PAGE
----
Learn to define yourself
Published 9:33 am Thursday, March 3, 2011
Somewhere between Charlie Sheen’s multiple rantings on seemingly any show that he can get on, I found something worthy of my attention in Tuesday’s news headlines.
While taking in an interview of Sarah Brokaw (daughter of former NBC news anchor Tom Brokaw) for her new book “Fortytude”, which chronicles her “aha moment” in her 40s when Brokaw realized that although she had lived the life she wanted, those thoughts of traditional values still echoed in her head.
She noted how her parents had been blissfully married for 47 years and though Brokaw’s life had not gone that traditional path of womanhood: engagement, marriage and children, she questioned if her life had taken a misstep.
Then came her “aha moment” when she realized it didn’t have to be that way, that there should be no shame in what path her life took because she had enjoyed it thus far.
While I’m closer to my 30s than 40s, I found somewhat of a parallel between Brokaw’s thoughts and my own. Last year, I had somewhat of a similar epiphany after I had been to one too many weddings in a year and, on top of it, my 10th high school class reunion, where everyone seemed to have children.
I wasn’t going through the motions alone. One of my close friends was voicing the same concerns of being frustrated with how her life had not turned out on a personal level.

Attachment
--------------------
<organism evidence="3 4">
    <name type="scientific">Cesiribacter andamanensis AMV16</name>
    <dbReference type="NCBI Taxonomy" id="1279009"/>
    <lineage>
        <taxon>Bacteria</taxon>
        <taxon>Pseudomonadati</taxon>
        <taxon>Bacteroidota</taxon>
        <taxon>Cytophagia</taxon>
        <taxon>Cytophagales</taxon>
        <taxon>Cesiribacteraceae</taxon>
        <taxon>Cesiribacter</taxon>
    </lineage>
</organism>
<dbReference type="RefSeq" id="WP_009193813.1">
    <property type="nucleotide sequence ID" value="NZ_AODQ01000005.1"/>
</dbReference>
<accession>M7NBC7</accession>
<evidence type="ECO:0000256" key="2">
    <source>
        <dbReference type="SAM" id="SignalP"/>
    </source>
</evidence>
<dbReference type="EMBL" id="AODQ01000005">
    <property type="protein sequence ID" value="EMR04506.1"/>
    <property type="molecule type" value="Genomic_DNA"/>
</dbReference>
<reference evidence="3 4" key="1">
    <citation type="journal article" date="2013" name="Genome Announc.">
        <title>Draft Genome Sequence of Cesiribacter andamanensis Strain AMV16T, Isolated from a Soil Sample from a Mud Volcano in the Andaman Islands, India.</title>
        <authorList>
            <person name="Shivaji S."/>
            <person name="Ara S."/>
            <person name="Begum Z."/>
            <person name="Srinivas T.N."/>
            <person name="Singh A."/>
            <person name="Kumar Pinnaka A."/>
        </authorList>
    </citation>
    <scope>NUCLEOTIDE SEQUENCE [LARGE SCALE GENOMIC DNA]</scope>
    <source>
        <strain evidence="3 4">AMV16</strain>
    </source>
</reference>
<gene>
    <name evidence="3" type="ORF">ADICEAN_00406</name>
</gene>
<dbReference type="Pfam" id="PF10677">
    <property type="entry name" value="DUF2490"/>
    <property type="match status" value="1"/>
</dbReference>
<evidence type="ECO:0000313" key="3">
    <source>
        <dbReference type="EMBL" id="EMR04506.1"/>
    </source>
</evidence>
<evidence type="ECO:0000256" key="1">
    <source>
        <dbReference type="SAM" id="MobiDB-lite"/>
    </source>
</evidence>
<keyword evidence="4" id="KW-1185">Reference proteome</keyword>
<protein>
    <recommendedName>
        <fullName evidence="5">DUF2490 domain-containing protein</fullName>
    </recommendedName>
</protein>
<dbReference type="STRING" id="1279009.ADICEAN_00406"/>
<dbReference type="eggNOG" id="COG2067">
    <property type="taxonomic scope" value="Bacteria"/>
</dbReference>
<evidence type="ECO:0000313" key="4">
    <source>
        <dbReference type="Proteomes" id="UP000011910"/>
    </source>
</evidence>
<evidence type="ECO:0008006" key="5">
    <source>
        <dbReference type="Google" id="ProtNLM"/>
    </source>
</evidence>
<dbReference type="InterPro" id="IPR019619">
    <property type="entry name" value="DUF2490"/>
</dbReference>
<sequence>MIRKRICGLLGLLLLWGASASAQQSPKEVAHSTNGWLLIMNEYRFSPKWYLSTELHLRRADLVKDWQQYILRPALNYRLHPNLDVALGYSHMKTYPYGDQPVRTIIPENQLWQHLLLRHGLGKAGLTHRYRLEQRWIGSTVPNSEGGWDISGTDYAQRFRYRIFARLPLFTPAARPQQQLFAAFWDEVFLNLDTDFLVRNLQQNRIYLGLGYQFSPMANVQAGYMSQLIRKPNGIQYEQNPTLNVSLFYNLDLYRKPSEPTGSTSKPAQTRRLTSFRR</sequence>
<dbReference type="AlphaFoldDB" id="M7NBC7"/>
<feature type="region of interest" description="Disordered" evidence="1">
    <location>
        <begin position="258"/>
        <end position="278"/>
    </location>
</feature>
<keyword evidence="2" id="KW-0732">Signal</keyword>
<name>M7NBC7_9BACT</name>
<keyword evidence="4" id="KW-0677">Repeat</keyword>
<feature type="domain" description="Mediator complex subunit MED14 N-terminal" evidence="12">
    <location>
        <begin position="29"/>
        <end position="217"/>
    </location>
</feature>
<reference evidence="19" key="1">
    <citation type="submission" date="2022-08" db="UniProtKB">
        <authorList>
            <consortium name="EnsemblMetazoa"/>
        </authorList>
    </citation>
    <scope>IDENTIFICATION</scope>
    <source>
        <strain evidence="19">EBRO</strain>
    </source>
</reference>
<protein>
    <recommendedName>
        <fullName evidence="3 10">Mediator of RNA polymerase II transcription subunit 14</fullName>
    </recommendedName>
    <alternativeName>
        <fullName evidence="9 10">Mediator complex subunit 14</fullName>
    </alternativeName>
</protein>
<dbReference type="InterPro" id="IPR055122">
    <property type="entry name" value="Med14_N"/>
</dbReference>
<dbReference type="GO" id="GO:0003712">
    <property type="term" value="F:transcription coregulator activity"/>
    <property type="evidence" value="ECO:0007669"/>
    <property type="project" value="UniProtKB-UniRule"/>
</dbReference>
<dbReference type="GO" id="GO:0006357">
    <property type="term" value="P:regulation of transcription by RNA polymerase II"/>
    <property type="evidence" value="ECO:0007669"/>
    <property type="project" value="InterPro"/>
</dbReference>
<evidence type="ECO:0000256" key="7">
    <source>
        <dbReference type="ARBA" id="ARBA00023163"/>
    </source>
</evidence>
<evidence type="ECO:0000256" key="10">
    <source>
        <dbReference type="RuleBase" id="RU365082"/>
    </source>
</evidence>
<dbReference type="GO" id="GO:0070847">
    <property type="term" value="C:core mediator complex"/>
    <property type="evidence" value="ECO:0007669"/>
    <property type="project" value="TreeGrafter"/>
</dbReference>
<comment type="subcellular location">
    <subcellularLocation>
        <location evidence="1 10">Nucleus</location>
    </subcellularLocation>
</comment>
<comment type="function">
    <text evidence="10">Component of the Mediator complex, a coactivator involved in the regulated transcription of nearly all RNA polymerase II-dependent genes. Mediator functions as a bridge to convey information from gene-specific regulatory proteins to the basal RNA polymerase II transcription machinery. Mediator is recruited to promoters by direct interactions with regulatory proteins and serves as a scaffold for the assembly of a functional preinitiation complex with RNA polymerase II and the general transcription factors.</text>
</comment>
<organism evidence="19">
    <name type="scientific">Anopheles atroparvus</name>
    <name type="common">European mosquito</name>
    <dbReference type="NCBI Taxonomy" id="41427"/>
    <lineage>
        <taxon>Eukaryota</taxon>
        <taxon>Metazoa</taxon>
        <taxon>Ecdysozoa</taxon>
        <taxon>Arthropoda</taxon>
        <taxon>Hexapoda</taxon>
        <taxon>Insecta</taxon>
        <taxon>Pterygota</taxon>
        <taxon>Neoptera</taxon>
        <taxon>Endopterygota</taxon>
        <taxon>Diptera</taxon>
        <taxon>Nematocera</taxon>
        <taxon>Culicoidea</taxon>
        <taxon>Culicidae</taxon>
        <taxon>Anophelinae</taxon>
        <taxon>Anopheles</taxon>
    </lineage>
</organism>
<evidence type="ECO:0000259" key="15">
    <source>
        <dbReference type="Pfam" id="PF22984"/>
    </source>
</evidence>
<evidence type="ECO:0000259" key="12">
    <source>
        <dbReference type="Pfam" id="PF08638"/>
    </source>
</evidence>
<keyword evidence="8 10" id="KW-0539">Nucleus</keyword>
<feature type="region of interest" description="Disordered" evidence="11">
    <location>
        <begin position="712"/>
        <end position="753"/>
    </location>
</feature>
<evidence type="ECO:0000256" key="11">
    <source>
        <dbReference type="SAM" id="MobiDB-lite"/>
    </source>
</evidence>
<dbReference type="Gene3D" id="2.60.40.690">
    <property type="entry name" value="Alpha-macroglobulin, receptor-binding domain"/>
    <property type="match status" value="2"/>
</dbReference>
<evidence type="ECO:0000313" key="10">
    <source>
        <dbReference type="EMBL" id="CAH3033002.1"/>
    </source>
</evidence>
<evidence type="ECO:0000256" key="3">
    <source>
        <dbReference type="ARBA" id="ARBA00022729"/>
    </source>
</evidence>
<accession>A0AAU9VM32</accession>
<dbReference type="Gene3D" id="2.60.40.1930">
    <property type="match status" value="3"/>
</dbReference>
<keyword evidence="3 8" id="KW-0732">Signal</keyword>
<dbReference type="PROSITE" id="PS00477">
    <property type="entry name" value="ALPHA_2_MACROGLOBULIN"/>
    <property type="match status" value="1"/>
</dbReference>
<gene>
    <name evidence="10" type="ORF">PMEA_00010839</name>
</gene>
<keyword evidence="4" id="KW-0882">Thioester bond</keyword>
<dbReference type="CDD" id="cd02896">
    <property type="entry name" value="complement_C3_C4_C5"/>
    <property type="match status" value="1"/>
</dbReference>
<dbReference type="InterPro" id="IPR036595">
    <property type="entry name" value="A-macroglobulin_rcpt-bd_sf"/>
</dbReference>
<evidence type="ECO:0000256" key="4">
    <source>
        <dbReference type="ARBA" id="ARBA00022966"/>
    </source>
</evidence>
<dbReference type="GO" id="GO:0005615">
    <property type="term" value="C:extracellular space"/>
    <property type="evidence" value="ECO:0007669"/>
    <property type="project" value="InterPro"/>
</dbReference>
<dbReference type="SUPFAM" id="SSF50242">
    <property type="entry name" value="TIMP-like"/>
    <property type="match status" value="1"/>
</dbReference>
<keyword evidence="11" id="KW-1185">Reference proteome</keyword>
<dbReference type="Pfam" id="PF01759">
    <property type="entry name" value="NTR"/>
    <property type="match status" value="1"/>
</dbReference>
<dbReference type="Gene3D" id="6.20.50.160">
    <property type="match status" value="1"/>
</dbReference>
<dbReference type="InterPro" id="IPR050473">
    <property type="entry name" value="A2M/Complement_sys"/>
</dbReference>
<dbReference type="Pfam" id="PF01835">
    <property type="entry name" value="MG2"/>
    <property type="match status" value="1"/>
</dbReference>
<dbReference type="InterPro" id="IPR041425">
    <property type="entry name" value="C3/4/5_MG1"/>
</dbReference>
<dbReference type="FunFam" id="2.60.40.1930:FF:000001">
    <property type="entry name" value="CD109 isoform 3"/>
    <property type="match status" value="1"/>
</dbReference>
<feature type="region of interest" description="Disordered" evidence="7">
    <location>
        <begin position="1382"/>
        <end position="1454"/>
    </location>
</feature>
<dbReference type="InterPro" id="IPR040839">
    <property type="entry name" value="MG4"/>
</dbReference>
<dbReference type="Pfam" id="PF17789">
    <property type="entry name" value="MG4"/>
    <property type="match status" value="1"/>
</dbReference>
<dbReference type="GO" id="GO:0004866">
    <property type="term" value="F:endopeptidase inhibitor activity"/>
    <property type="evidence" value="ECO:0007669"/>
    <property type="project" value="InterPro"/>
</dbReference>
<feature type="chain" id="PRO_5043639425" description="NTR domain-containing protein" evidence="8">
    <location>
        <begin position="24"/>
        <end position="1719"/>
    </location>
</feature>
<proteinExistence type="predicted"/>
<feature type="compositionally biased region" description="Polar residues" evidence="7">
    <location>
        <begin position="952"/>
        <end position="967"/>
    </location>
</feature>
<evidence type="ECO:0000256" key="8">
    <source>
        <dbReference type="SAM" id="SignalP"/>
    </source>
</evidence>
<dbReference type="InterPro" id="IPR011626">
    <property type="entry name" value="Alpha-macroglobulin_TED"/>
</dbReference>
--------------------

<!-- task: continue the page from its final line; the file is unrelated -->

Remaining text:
Women tend to be like that. We’re filled with plans and ideas of how our lives are supposed to go and for the most part it’s a tedious dance for us. Like Brokaw, it’s instilled in us from the beginning by society that women are supposed to take that traditional path of spouse and family. Now days we’re expected to take it a step further and have career, spouse and family.
However, in the end, many of us are forced to choose between spouse and family or career. Yet somehow if we misstep in that “dance” from that traditional path, we are quickly reminded by our family, friends and society at-large.
Last year, something became very clear to me that we all have different paths. In the end it’s about whether or not you’re happy with the path you chose, or even create.
That life plan in your mind is meaningless unless it’s filled with things you want to accomplish, not what others imply you need. Worrying about the future or the possible “missteps” that occurred in the past will get you nowhere.
Furthermore, you have to learn to define yourself because no one else will do it for you.
While I still hear from my friend about how she believes her life should go, there’s a part of me that still wishes she will find that peace of mind and I hope she finds a way to enjoy her path.
Amanda VanDerBroek is a Staff Writer for the Roanoke-Chowan News-Herald. For comments and column suggestions email: email@example.com or call (252) 332-7209.